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What is your favorite Silverdome moment?

Instead of looking at what the Silverdome has become, let's reminisce of the times that rugged stadium once held our favorite football team.

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Last week, pictures of what is left of the Silverdome went viral. Images of the tattered roof hanging pathetically over the balcony certainly strike up emotion in me. That place was my home every other autumn Sunday during my adolescence. However, I don't want to mourn the loss of the building. While it's tragic in its own little way, I don't want to feed the "Detroit is falling apart" narrative, even though we all know the Silverdome is nearly 30 miles away from Downtown Detroit.

Instead, let's focus on the positive. The Silverdome will likely always be my favorite sports venue. It wasn't the nicest, it wasn't built very intuitively and it wasn't aesthetically pleasing in any real way. But that's how I want home to feel: familiar, modest, broken in and even a little flawed.

I plunged into the depths of my memory to find my favorite moment of the near 100 games that I witnessed under that dome, but I couldn't come up with one. To me, that place doesn't represent one moment, it represents a ritual. The Silverdome wasn't about the time Barry broke 2,000 yards, or their one playoff win in the Super Bowl era. It was about the parking lot that seemed miles long and took hours to escape. It was about the huge, concrete stairways that were perpetually moist with some unknown, yet very pungent, liquid. It was about the monster truck promos that filled the white noise during commercial breaks. It was about their unforgiving plastic seats whose sole purpose was to conduct static electricity and the large, circular metal fastens that would deliver that electricity into my unsuspecting thighs. It was about the turnstile entrances that caused me to share small, uncomfortable spaces with strange-smelling men, and the powerful winds caused by the doors that had my father nearly jumping on my back to prevent me from flying away.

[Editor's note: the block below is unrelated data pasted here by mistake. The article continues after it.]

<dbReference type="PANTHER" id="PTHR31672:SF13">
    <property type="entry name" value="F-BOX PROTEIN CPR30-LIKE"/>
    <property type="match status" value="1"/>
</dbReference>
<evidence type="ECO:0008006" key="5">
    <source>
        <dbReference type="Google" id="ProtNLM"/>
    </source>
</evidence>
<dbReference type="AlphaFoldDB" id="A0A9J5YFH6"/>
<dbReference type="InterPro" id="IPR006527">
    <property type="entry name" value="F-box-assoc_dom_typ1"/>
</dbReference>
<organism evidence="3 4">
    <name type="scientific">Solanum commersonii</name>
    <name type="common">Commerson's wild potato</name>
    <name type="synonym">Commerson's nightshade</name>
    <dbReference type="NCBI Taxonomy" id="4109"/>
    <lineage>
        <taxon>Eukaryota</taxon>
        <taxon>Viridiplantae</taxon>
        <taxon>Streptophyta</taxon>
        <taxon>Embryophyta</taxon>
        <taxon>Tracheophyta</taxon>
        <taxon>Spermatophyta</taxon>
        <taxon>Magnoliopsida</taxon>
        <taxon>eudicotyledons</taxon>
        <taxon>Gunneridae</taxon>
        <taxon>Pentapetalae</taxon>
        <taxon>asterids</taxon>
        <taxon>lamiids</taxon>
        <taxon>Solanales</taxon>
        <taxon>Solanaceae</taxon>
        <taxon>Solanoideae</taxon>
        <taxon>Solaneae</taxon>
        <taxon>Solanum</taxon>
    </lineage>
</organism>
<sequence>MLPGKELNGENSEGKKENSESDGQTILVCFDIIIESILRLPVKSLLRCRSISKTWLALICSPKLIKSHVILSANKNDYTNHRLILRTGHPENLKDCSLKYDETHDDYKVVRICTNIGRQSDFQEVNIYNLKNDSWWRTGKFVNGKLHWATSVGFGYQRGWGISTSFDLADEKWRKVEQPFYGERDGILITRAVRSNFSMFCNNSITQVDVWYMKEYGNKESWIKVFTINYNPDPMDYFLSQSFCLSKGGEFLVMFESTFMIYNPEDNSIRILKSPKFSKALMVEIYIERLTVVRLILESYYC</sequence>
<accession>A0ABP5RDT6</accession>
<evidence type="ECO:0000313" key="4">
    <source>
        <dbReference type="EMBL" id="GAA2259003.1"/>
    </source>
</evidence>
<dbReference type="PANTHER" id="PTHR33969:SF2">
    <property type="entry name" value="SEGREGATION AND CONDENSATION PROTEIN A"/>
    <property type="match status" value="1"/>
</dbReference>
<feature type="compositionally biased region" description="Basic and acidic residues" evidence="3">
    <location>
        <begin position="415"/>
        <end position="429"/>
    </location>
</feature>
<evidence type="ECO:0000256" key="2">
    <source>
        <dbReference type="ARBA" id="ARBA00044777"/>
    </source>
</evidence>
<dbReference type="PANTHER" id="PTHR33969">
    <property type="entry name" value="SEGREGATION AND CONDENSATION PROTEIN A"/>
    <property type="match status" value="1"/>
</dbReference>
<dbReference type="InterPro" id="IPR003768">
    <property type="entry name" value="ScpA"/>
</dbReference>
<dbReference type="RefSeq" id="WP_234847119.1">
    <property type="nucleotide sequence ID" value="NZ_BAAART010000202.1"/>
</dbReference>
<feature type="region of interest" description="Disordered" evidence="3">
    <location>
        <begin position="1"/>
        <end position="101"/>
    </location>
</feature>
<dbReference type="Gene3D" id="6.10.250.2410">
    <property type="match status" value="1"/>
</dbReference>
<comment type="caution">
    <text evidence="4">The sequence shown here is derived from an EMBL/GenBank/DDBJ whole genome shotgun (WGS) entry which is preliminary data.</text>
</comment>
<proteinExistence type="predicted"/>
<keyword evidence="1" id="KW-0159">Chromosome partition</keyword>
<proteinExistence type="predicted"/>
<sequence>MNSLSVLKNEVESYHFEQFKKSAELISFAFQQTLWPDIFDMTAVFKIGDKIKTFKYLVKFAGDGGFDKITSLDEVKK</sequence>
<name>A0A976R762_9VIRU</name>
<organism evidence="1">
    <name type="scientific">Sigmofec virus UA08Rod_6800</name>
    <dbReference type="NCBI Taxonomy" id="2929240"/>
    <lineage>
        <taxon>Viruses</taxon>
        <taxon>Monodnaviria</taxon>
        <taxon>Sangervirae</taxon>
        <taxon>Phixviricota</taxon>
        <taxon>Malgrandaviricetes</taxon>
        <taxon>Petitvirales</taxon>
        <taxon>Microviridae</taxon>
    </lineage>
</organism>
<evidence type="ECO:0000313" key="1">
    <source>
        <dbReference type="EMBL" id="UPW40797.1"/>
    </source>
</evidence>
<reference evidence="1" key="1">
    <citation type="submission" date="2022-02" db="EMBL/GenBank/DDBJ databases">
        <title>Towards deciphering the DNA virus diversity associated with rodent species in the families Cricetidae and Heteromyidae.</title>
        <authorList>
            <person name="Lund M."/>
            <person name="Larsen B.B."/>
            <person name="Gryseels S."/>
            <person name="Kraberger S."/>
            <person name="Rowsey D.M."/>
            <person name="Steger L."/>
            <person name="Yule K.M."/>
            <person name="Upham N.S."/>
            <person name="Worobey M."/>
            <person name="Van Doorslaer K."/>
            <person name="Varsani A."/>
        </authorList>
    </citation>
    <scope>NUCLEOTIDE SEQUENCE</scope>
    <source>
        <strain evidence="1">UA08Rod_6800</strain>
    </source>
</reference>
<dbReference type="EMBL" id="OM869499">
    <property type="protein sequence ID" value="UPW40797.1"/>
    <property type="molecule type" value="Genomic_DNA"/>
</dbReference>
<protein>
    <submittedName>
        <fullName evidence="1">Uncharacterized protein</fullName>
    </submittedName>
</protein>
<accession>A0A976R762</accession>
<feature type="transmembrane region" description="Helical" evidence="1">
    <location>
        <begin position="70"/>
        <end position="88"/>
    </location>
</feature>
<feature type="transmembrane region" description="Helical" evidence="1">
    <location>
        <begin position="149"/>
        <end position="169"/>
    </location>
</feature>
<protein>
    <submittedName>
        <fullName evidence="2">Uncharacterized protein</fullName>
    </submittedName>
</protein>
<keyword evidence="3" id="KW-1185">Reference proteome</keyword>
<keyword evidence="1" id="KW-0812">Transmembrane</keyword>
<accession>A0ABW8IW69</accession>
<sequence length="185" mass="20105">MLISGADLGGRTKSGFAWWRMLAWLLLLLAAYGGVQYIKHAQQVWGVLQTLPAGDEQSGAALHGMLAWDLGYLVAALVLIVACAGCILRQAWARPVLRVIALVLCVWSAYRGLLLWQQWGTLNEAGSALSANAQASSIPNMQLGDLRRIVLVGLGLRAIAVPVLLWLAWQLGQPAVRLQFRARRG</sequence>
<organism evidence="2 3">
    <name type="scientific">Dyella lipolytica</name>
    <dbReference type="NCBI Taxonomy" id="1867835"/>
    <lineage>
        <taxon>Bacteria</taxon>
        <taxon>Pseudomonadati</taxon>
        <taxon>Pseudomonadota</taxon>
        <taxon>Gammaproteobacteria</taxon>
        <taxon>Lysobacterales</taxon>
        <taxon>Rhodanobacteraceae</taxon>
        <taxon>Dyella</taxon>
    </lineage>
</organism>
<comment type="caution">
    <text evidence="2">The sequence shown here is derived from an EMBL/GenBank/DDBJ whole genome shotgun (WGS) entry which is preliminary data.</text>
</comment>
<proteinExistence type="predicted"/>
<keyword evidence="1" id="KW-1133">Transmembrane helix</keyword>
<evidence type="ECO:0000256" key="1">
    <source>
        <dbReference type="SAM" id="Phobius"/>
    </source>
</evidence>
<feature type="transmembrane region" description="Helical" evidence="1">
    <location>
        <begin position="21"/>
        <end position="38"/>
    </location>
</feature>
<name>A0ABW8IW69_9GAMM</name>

It was all of these neat imperfections that made this dome so perfect. It so clearly encapsulated the team and their fans. That's why the Silverdome seems like the perfect home for the Lions, while Ford Field has never really felt home. Ford Field is polished, neat and pretty in every way that the Silverdome and the Detroit Lions are not. Ford Field is a great, modern stadium, and because of that, it will never be the Silverdome.

What does the Silverdome mean to you? What is your favorite memory from the stadium?

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